Take, for example, how it can nurture comradery at work – water cooler chat if you will. “Were you on the 405 today? Wasn’t it the worst!?” Bam! With that one question people have something in common, and within seconds, people are sharing their recent traffic woes. Also, traffic can give you a great excuse. “Sorry I’m late, babe, traffic was a nightmare.” You weren’t even in traffic. Admit it, you stayed at the sports bar until the game was over. Here’s the thing though, you must be careful and use caution not only when driving, but when using traffic as an excuse as well. It can backfire worse than your car. Especially this one, “Sorry I’m late for work guys, I was stuck in traffic.” Oh come on. Everybody knows, including you, that you should have left earlier. By uttering this simple sentence, collective eye rolling ensues from your colleagues, and you hear “hubub hubub hubub” mutterings along the lines of, ” I left 2 hours ahead of time today, anticipating the bad traffic (that person obviously listened to my traffic report), I wasn’t late! And I had to drive in all the way from Rancho Cucamonga!” They are right and it’s true. When you live and work in Southern California, bad traffic is no excuse for being late. If it were, nobody would show up to work on time. You know the traffic in LA and the surrounding counties is horrible. Commuting in bad traffic has become a part of the job. It might as well be included in the job description. With that in mind, let’s update the 405 Sepulveda Pass Project. For late night and morning 405 commuters – it’s getting ugly.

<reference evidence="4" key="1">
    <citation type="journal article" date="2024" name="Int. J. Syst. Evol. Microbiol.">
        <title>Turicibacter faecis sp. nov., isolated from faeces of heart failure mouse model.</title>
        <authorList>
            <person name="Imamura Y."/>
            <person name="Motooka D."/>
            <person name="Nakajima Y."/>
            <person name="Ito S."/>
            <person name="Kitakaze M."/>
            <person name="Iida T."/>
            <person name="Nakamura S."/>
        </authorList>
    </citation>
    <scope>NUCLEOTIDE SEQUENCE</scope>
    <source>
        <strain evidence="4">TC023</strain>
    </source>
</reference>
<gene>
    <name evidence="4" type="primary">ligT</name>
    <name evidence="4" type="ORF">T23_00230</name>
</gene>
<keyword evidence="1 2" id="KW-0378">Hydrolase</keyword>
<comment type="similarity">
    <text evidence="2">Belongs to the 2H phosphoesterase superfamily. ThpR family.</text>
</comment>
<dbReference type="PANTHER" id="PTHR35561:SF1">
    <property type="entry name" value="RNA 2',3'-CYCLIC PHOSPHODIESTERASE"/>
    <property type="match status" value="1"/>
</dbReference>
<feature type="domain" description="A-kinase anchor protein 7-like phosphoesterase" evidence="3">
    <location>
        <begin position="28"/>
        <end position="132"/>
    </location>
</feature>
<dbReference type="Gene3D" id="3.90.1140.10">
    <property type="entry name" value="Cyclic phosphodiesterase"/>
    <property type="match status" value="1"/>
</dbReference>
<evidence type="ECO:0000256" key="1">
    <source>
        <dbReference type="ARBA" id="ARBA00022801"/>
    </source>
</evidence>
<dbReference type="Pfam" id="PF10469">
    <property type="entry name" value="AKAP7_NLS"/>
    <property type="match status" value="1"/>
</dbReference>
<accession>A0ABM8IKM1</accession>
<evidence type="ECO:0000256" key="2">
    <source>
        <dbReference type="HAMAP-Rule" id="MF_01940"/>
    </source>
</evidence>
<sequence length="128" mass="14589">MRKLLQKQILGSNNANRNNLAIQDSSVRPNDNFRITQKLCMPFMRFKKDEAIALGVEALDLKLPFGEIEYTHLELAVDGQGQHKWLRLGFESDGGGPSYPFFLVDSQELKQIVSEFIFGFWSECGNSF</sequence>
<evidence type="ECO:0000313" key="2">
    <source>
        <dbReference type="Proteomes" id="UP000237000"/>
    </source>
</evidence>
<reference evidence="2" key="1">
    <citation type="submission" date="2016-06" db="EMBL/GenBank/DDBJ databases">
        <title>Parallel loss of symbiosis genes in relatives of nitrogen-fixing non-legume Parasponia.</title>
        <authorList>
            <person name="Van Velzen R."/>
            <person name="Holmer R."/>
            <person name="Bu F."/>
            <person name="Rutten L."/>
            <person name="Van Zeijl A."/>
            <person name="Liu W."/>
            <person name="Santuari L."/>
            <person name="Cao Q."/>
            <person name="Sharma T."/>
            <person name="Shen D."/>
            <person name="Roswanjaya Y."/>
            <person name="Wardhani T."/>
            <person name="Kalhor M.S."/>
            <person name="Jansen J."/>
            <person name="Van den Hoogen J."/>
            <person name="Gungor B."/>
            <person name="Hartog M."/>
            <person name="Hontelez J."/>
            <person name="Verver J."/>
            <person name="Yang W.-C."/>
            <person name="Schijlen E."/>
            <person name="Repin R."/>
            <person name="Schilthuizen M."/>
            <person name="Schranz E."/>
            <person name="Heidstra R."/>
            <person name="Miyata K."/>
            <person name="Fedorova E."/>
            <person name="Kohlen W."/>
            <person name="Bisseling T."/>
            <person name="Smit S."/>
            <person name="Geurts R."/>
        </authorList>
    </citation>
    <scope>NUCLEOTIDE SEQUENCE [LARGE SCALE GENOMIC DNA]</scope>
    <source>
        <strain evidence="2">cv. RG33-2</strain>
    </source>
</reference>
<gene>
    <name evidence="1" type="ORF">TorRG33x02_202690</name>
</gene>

WEST LOS ANGELES – All lanes of the northbound San Diego Freeway (I-405) from Getty Center Drive to Greenleaf Street will be closed nightly beginning WEDNESDAY, February 17 through Sunday, February 21 between 1 a.m. and up to 7 a.m. All closures are weather-permitting and subject to change. The closures are to enable striping for construction of the I-405 Sepulveda Pass Widening Project.For additional information and ongoing construction updates, visit
www.metro.net/I-405 or call the project hotline at (213) 922-3665. Judy Gish Media Relations